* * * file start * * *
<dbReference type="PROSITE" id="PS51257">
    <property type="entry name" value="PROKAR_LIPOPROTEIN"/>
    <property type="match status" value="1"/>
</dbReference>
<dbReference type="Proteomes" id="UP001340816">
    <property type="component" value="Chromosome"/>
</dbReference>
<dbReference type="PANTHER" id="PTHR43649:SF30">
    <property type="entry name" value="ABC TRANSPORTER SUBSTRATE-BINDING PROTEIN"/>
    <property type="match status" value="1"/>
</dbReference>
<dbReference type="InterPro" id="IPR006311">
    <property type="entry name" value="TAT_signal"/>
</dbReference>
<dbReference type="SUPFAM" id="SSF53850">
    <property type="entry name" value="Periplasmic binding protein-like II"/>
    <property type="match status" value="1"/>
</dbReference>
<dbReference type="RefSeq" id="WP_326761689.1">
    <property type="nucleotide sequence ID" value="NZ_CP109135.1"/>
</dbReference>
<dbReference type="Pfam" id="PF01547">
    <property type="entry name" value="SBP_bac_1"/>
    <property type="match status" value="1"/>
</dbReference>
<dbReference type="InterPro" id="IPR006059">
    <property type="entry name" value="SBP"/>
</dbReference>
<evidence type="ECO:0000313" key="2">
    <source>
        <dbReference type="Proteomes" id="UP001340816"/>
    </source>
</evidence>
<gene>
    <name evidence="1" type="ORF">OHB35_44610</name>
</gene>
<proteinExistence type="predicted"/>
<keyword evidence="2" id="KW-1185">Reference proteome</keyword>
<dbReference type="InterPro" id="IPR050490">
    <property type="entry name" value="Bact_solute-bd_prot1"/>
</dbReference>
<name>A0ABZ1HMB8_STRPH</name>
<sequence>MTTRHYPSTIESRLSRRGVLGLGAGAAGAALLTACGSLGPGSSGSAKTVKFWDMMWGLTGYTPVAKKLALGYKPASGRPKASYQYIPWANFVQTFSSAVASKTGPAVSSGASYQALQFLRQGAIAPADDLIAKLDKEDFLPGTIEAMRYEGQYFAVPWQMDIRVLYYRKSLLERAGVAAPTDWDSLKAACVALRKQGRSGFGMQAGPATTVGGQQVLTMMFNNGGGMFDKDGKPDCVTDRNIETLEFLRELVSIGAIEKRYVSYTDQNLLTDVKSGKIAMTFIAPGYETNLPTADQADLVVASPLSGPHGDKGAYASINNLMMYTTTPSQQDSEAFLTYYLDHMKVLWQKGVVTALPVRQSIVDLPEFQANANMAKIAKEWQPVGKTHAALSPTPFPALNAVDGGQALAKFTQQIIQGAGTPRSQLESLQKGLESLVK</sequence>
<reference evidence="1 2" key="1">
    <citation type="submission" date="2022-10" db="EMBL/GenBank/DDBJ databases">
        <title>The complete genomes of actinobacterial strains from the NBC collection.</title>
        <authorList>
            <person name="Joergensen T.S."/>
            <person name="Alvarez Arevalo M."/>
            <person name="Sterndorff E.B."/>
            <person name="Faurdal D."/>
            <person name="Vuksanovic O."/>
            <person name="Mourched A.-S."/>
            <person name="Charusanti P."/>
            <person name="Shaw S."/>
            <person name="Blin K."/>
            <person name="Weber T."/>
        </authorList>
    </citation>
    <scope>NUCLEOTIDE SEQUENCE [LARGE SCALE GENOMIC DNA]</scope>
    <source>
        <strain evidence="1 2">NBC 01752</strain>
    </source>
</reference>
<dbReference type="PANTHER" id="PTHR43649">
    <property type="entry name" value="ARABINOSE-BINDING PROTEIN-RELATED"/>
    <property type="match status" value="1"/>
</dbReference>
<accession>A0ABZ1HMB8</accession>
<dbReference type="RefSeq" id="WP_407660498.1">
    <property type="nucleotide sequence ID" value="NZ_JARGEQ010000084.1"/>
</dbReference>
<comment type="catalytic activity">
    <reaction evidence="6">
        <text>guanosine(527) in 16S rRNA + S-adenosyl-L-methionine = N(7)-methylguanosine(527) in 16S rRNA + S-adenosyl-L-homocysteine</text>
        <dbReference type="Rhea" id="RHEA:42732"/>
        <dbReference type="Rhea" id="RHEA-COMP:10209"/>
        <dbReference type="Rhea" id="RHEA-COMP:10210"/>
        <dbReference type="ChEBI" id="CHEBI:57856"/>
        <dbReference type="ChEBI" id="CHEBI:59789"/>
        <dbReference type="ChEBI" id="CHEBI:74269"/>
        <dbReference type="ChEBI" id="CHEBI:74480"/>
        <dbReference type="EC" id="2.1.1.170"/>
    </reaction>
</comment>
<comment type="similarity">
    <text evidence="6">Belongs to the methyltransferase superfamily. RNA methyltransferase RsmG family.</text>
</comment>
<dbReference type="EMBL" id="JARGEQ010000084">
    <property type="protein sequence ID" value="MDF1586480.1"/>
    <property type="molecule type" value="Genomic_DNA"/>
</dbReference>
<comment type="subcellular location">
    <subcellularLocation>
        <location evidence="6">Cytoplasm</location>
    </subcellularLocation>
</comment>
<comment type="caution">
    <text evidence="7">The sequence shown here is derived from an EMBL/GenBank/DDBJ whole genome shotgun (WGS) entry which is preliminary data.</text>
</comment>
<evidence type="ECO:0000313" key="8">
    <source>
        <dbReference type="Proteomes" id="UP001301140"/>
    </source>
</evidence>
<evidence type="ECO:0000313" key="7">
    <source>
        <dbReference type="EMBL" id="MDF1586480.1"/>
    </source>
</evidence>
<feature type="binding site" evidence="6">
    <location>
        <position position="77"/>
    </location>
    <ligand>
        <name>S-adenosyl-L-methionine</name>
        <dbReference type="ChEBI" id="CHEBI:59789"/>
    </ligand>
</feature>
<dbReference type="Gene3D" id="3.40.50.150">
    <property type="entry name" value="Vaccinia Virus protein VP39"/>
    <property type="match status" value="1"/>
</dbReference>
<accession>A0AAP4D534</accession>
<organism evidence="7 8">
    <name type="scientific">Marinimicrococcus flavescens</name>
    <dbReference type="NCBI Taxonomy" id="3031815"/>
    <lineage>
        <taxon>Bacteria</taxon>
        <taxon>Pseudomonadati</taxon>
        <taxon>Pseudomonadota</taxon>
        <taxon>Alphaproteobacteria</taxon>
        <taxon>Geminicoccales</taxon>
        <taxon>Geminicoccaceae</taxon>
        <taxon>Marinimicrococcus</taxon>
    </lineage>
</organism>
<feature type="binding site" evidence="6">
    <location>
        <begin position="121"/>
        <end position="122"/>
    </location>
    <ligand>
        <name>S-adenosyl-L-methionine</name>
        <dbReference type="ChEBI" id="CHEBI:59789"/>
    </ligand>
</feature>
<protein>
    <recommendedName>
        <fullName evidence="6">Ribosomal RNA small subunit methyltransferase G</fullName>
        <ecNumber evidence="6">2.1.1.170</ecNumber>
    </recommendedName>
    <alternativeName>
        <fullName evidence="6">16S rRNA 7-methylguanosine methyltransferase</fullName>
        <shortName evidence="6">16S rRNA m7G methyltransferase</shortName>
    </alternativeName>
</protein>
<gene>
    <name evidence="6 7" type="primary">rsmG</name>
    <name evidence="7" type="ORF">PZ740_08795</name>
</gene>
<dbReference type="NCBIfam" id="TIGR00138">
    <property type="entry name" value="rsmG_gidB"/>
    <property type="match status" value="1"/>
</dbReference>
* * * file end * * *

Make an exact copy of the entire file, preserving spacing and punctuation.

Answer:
<dbReference type="PROSITE" id="PS51257">
    <property type="entry name" value="PROKAR_LIPOPROTEIN"/>
    <property type="match status" value="1"/>
</dbReference>
<dbReference type="Proteomes" id="UP001340816">
    <property type="component" value="Chromosome"/>
</dbReference>
<dbReference type="PANTHER" id="PTHR43649:SF30">
    <property type="entry name" value="ABC TRANSPORTER SUBSTRATE-BINDING PROTEIN"/>
    <property type="match status" value="1"/>
</dbReference>
<dbReference type="InterPro" id="IPR006311">
    <property type="entry name" value="TAT_signal"/>
</dbReference>
<dbReference type="SUPFAM" id="SSF53850">
    <property type="entry name" value="Periplasmic binding protein-like II"/>
    <property type="match status" value="1"/>
</dbReference>
<dbReference type="RefSeq" id="WP_326761689.1">
    <property type="nucleotide sequence ID" value="NZ_CP109135.1"/>
</dbReference>
<dbReference type="Pfam" id="PF01547">
    <property type="entry name" value="SBP_bac_1"/>
    <property type="match status" value="1"/>
</dbReference>
<dbReference type="InterPro" id="IPR006059">
    <property type="entry name" value="SBP"/>
</dbReference>
<evidence type="ECO:0000313" key="2">
    <source>
        <dbReference type="Proteomes" id="UP001340816"/>
    </source>
</evidence>
<gene>
    <name evidence="1" type="ORF">OHB35_44610</name>
</gene>
<proteinExistence type="predicted"/>
<keyword evidence="2" id="KW-1185">Reference proteome</keyword>
<dbReference type="InterPro" id="IPR050490">
    <property type="entry name" value="Bact_solute-bd_prot1"/>
</dbReference>
<name>A0ABZ1HMB8_STRPH</name>
<sequence>MTTRHYPSTIESRLSRRGVLGLGAGAAGAALLTACGSLGPGSSGSAKTVKFWDMMWGLTGYTPVAKKLALGYKPASGRPKASYQYIPWANFVQTFSSAVASKTGPAVSSGASYQALQFLRQGAIAPADDLIAKLDKEDFLPGTIEAMRYEGQYFAVPWQMDIRVLYYRKSLLERAGVAAPTDWDSLKAACVALRKQGRSGFGMQAGPATTVGGQQVLTMMFNNGGGMFDKDGKPDCVTDRNIETLEFLRELVSIGAIEKRYVSYTDQNLLTDVKSGKIAMTFIAPGYETNLPTADQADLVVASPLSGPHGDKGAYASINNLMMYTTTPSQQDSEAFLTYYLDHMKVLWQKGVVTALPVRQSIVDLPEFQANANMAKIAKEWQPVGKTHAALSPTPFPALNAVDGGQALAKFTQQIIQGAGTPRSQLESLQKGLESLVK</sequence>
<reference evidence="1 2" key="1">
    <citation type="submission" date="2022-10" db="EMBL/GenBank/DDBJ databases">
        <title>The complete genomes of actinobacterial strains from the NBC collection.</title>
        <authorList>
            <person name="Joergensen T.S."/>
            <person name="Alvarez Arevalo M."/>
            <person name="Sterndorff E.B."/>
            <person name="Faurdal D."/>
            <person name="Vuksanovic O."/>
            <person name="Mourched A.-S."/>
            <person name="Charusanti P."/>
            <person name="Shaw S."/>
            <person name="Blin K."/>
            <person name="Weber T."/>
        </authorList>
    </citation>
    <scope>NUCLEOTIDE SEQUENCE [LARGE SCALE GENOMIC DNA]</scope>
    <source>
        <strain evidence="1 2">NBC 01752</strain>
    </source>
</reference>
<dbReference type="PANTHER" id="PTHR43649">
    <property type="entry name" value="ARABINOSE-BINDING PROTEIN-RELATED"/>
    <property type="match status" value="1"/>
</dbReference>
<accession>A0ABZ1HMB8</accession>
<dbReference type="RefSeq" id="WP_407660498.1">
    <property type="nucleotide sequence ID" value="NZ_JARGEQ010000084.1"/>
</dbReference>
<comment type="catalytic activity">
    <reaction evidence="6">
        <text>guanosine(527) in 16S rRNA + S-adenosyl-L-methionine = N(7)-methylguanosine(527) in 16S rRNA + S-adenosyl-L-homocysteine</text>
        <dbReference type="Rhea" id="RHEA:42732"/>
        <dbReference type="Rhea" id="RHEA-COMP:10209"/>
        <dbReference type="Rhea" id="RHEA-COMP:10210"/>
        <dbReference type="ChEBI" id="CHEBI:57856"/>
        <dbReference type="ChEBI" id="CHEBI:59789"/>
        <dbReference type="ChEBI" id="CHEBI:74269"/>
        <dbReference type="ChEBI" id="CHEBI:74480"/>
        <dbReference type="EC" id="2.1.1.170"/>
    </reaction>
</comment>
<comment type="similarity">
    <text evidence="6">Belongs to the methyltransferase superfamily. RNA methyltransferase RsmG family.</text>
</comment>
<dbReference type="EMBL" id="JARGEQ010000084">
    <property type="protein sequence ID" value="MDF1586480.1"/>
    <property type="molecule type" value="Genomic_DNA"/>
</dbReference>
<comment type="subcellular location">
    <subcellularLocation>
        <location evidence="6">Cytoplasm</location>
    </subcellularLocation>
</comment>
<comment type="caution">
    <text evidence="7">The sequence shown here is derived from an EMBL/GenBank/DDBJ whole genome shotgun (WGS) entry which is preliminary data.</text>
</comment>
<evidence type="ECO:0000313" key="8">
    <source>
        <dbReference type="Proteomes" id="UP001301140"/>
    </source>
</evidence>
<evidence type="ECO:0000313" key="7">
    <source>
        <dbReference type="EMBL" id="MDF1586480.1"/>
    </source>
</evidence>
<feature type="binding site" evidence="6">
    <location>
        <position position="77"/>
    </location>
    <ligand>
        <name>S-adenosyl-L-methionine</name>
        <dbReference type="ChEBI" id="CHEBI:59789"/>
    </ligand>
</feature>
<dbReference type="Gene3D" id="3.40.50.150">
    <property type="entry name" value="Vaccinia Virus protein VP39"/>
    <property type="match status" value="1"/>
</dbReference>
<accession>A0AAP4D534</accession>
<organism evidence="7 8">
    <name type="scientific">Marinimicrococcus flavescens</name>
    <dbReference type="NCBI Taxonomy" id="3031815"/>
    <lineage>
        <taxon>Bacteria</taxon>
        <taxon>Pseudomonadati</taxon>
        <taxon>Pseudomonadota</taxon>
        <taxon>Alphaproteobacteria</taxon>
        <taxon>Geminicoccales</taxon>
        <taxon>Geminicoccaceae</taxon>
        <taxon>Marinimicrococcus</taxon>
    </lineage>
</organism>
<feature type="binding site" evidence="6">
    <location>
        <begin position="121"/>
        <end position="122"/>
    </location>
    <ligand>
        <name>S-adenosyl-L-methionine</name>
        <dbReference type="ChEBI" id="CHEBI:59789"/>
    </ligand>
</feature>
<protein>
    <recommendedName>
        <fullName evidence="6">Ribosomal RNA small subunit methyltransferase G</fullName>
        <ecNumber evidence="6">2.1.1.170</ecNumber>
    </recommendedName>
    <alternativeName>
        <fullName evidence="6">16S rRNA 7-methylguanosine methyltransferase</fullName>
        <shortName evidence="6">16S rRNA m7G methyltransferase</shortName>
    </alternativeName>
</protein>
<gene>
    <name evidence="6 7" type="primary">rsmG</name>
    <name evidence="7" type="ORF">PZ740_08795</name>
</gene>
<dbReference type="NCBIfam" id="TIGR00138">
    <property type="entry name" value="rsmG_gidB"/>
    <property type="match status" value="1"/>
</dbReference>